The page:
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Task Oriented Practice Schedules

One of the benefits of goal oriented guitar practice is that is builds in motivation to practice the next day. The notations made in your practice log supply a never ending stream of daily goals.

Previously, the suggestion was for you to spend (insert number) minutes on each goal. I’ve been thinking on this lately, and there’s another way.

Efficiency

As I explained in the most recent CG Blog Newsletter, effeciency is vital in the practice room. And one of the most effective ways to be efficient is to manage repetition.

A good way to manage reptition is to set limits. Decide to only practice a given passage (insert number) of times.

This is the heart of task oriented practice schedules.

Make a To-Do List

When practicing, keep a pencil and pad of paper near by. Write down stuff that you feel will help work out problems in the next practice session. Those tasks become your daily goals–things to accomplish next time.

Making a task oriented practice schedule revolves around dealing with those tasks and managing their repetition in such as way that you (1) get better and (2) don’t spend all day practicing — there are other things to do.

To that end, your task oriented practice schedule should resemble a to do list.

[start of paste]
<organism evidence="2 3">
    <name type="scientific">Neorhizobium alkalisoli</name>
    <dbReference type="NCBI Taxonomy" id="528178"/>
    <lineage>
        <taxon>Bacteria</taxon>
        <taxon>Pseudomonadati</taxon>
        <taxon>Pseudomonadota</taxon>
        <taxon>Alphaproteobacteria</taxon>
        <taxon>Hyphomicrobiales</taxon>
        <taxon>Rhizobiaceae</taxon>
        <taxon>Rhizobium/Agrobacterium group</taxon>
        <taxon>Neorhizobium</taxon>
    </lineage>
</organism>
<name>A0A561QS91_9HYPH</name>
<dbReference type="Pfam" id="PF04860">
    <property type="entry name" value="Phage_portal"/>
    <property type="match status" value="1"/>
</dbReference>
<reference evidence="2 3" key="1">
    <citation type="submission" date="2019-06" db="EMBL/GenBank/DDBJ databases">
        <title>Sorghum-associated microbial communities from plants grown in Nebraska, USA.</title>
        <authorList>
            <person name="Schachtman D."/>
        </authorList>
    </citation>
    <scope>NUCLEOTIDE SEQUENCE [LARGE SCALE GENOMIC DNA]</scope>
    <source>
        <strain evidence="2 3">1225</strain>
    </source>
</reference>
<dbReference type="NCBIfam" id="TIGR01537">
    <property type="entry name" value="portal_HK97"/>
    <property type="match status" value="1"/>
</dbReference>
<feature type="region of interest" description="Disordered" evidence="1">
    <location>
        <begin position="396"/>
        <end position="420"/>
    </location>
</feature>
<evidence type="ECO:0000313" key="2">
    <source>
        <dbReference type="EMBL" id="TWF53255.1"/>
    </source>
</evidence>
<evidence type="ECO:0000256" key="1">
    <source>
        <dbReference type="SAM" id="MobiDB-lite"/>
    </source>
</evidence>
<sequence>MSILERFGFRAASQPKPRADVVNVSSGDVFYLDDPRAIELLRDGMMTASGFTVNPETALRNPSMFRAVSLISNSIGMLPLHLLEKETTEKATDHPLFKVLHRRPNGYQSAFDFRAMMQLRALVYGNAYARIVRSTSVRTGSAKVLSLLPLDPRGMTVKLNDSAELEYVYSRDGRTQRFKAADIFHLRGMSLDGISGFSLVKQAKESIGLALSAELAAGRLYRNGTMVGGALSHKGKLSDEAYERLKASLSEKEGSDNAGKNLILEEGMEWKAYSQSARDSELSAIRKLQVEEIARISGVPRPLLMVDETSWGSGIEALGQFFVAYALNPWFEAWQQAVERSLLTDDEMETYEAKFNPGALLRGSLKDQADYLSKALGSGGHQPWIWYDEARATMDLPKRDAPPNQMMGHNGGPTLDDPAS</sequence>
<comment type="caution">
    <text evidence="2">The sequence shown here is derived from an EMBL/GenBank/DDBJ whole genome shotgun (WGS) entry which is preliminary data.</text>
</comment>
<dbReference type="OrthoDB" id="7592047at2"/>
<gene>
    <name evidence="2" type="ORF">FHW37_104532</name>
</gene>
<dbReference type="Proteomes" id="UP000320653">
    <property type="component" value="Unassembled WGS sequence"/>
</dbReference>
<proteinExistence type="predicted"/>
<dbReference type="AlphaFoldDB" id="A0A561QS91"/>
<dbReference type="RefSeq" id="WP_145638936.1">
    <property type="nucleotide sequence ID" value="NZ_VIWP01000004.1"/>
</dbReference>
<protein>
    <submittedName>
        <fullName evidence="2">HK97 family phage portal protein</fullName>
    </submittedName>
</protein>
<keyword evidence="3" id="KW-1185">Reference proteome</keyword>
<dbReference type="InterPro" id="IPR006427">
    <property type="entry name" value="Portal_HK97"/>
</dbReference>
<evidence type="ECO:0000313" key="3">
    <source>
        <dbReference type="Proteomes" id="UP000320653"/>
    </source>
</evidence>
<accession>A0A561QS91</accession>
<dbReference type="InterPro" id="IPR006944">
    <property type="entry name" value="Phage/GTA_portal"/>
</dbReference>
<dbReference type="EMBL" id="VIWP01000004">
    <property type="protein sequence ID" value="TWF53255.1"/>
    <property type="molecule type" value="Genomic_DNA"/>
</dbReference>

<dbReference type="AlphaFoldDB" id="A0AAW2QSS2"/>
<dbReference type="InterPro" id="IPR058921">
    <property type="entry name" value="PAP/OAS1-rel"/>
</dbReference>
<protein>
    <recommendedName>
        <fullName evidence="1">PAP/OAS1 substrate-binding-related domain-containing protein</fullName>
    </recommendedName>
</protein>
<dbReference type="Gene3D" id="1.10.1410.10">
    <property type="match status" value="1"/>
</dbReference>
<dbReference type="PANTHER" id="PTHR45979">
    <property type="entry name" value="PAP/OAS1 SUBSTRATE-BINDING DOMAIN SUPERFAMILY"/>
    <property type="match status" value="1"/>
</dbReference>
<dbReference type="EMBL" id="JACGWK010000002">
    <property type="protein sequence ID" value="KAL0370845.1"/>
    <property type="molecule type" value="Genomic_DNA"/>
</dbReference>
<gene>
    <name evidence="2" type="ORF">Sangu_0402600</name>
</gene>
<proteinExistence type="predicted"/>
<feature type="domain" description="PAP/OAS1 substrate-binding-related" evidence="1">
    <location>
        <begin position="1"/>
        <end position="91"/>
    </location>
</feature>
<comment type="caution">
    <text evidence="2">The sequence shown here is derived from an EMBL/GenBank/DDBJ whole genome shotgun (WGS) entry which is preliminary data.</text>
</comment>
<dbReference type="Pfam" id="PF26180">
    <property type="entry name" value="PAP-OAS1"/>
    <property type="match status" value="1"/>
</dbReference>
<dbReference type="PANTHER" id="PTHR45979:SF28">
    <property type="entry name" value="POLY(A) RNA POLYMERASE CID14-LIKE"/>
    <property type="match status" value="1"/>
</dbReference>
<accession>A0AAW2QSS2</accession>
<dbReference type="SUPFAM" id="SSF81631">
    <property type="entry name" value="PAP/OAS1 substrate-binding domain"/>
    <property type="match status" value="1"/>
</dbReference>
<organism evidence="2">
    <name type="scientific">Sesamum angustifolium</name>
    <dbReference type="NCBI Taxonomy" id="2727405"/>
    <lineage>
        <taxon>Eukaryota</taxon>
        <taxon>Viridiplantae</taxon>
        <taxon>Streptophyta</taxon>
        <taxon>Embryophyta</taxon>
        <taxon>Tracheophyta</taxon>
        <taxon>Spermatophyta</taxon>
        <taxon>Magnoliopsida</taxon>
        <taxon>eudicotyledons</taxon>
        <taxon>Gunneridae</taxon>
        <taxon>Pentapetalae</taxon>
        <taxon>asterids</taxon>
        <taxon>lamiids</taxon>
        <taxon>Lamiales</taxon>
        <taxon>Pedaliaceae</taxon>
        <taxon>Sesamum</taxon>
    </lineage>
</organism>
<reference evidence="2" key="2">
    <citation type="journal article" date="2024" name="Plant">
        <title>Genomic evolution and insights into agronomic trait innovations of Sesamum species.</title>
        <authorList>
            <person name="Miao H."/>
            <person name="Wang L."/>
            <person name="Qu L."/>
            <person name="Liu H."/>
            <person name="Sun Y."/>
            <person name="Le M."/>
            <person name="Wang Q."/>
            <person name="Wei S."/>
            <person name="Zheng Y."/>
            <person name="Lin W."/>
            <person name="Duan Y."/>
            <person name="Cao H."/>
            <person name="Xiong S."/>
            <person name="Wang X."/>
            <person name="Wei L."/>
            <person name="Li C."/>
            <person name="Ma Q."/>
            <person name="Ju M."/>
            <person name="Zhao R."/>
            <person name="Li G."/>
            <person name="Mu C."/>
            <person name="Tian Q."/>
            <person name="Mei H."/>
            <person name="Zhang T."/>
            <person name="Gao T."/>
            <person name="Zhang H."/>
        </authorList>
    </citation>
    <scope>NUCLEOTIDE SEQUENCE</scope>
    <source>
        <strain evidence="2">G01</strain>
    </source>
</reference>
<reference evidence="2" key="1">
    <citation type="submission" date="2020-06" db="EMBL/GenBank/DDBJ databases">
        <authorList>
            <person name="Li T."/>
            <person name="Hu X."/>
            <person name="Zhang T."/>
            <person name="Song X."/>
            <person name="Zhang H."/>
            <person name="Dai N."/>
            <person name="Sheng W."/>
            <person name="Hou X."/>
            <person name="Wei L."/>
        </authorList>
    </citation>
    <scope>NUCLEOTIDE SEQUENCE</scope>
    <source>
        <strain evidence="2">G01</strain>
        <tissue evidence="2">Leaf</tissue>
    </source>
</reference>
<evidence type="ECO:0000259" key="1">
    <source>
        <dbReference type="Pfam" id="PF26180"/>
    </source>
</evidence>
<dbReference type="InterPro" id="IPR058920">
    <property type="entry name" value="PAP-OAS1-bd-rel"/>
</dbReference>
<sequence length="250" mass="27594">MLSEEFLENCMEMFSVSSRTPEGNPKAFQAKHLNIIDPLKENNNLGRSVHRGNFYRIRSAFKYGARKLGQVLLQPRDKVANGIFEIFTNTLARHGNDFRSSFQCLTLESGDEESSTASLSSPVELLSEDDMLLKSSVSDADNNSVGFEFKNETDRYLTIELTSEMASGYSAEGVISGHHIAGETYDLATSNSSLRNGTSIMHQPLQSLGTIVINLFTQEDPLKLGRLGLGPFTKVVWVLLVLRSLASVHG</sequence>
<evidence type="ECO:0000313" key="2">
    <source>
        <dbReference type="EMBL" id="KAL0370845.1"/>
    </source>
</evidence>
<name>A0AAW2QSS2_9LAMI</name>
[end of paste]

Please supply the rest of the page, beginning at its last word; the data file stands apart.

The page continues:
• Practice measure 4 thru 6, with rhythmic alteration, 7 times
  • Run measure 8 seven times very slow
  • etc.

Notice that each thing on the to do list includes three things:

  1. A specific portion of a piece to practice — getting things done in the practice room is about zeroing in on small sections
  2. A specific practice method or idea — slow practice, rhythmic alteration, slow/fast alternation, chaining
  3. A repetition limit

After working through each practice item on your list, it’s time to stop, or, if you have more time, you could try other practice methods or repeating the list.

Notice that no time limits are mentioned anywhere in this article. They aren’t needed. This sort of method is a great way to spice up your practice schedule if you find yourself watching the clock.

2 Responses leave one →
  1. 2010 July 2
    Chris permalink

    Christopher,

    Your insights into practice scheduling and the inner mechanics of practicing are wonderful. I have found that this very topic is one of the hardest things for me to get a good grasp of. I am mostly self taught and have a great deal of information about what to do but not so much about how to do it and put it together into a workable routine, which is pretty fundamental to improving (I believe).

    Many thanks.

  2. 2010 September 8

    I agree. A good practice schedule will make everything so much easier, and it also makes it very easy to track progress.

    Instead of repetitions though, I usually tell my students to time themselves, with the amount of time spent on something depending on how difficult the passage is, and how large a tempo the student can play it at.

    Usually no longer than 5 minutes on one specific thing.

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